Budget Paper No.6 1997/98 Northern Territory Economy
Tabled Paper 3223
Tabled Papers for 7th Assembly 1994 - 1997; Tabled papers; ParliamentNT
Made available by the Legislative Assembly of the Northern Territory under Standing Order 240. Where copyright subsists with a third party it remains with the original owner and permission may be required to reuse the material.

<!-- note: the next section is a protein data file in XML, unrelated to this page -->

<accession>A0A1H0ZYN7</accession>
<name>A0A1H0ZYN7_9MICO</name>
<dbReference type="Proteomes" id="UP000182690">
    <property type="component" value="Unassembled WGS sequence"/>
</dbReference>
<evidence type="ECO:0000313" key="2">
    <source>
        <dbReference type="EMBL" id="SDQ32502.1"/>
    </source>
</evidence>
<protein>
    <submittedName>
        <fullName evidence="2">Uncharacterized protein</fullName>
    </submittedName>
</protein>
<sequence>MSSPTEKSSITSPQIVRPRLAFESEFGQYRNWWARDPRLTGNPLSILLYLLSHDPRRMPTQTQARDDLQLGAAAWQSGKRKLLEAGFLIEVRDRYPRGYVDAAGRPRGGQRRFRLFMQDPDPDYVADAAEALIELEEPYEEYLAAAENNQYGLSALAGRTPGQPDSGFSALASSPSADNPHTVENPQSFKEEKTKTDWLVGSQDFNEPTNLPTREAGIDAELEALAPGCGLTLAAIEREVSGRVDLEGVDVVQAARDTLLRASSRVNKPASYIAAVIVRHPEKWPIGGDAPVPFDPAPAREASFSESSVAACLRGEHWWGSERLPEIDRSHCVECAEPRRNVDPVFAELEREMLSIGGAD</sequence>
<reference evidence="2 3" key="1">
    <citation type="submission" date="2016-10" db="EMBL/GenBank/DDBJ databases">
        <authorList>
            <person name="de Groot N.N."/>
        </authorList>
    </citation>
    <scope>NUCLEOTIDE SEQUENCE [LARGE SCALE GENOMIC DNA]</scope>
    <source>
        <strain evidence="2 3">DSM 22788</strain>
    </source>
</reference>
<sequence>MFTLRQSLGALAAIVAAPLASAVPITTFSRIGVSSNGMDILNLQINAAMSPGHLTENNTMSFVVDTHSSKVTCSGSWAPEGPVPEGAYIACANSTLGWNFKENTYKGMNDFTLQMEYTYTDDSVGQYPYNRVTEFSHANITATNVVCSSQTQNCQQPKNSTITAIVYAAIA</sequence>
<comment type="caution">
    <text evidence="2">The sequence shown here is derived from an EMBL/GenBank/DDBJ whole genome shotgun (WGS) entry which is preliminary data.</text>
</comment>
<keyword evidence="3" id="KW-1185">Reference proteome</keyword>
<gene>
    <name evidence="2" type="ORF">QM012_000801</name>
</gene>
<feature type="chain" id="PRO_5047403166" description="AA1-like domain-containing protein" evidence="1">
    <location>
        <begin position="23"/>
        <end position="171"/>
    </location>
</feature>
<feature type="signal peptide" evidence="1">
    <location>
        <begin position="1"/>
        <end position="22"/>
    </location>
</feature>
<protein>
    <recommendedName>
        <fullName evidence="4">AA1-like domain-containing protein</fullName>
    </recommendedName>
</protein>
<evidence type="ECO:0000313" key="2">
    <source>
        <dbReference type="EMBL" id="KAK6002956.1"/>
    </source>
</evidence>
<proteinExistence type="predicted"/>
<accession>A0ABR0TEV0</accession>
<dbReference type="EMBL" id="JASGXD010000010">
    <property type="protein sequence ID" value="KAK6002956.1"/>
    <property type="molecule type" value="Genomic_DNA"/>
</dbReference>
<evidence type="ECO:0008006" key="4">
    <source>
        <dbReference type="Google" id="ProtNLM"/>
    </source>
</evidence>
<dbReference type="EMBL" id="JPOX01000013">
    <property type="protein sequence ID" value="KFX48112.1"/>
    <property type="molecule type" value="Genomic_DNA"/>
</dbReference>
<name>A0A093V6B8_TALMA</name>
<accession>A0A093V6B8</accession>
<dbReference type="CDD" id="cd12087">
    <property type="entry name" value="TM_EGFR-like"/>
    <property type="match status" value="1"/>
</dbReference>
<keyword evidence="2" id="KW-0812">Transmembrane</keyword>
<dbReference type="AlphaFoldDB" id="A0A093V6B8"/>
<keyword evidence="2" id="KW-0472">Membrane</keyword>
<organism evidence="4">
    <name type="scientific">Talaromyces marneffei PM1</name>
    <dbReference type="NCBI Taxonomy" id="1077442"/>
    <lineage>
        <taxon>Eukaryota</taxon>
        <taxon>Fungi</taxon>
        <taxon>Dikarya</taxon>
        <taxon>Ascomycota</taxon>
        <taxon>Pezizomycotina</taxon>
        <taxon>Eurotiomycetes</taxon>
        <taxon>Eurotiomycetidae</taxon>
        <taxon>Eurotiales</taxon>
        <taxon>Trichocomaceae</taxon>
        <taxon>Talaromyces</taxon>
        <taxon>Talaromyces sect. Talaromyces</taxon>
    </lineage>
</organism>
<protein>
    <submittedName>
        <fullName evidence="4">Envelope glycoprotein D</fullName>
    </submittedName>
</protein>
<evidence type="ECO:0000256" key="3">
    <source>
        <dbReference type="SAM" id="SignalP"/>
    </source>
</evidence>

The Territorys younger age profile and large Aboriginal population contribute to a relatively low death rate and a high birth rate, with a consequential high rate of natural increase. In 1996, natural increase in the Territory was 2 903, providing a population growth rate of 1.6%. This natural increase was the highest of any jurisdiction, and more than double the national rate of 0.7%. Overseas migration to and from the Territory is primarily driven by the Commonwealths migration policy and the opportunities offered by the Territory relative to other jurisdictions. In 1992, when the Commonwealth Government reduced Australias migrant intake during the latest recession, net overseas migration gain for the Territory was only 77. In 1995, net overseas migration gain recovered to 685 and this improvement continued in 1996 with a net gain of 721. Interstate migration is the most volatile component of the Territorys population growth because of its dependence on a variety of economic and social factors and the acknowledged difficulties ABS has in estimating interstate migration for the Territory. In 1996, the Territory is estimated to have gained 269 persons due to net interstate migration, after a large gain of 977 in 1995. During the late 1980s and early 1990s the Territory consistently recorded net interstate losses. Population Growth -3 000 -2 000 -1 000 0 1 000 2 000 3 000 4 000 5 000 1987 1988 1989 1990 1991 1992 1993 1994 1995 1996 Natural Increase Overseas Migration Net Interstate Migration Total Growth Source: ABS Cat. No. 3101.0 Persons Figure 1.3 Population 3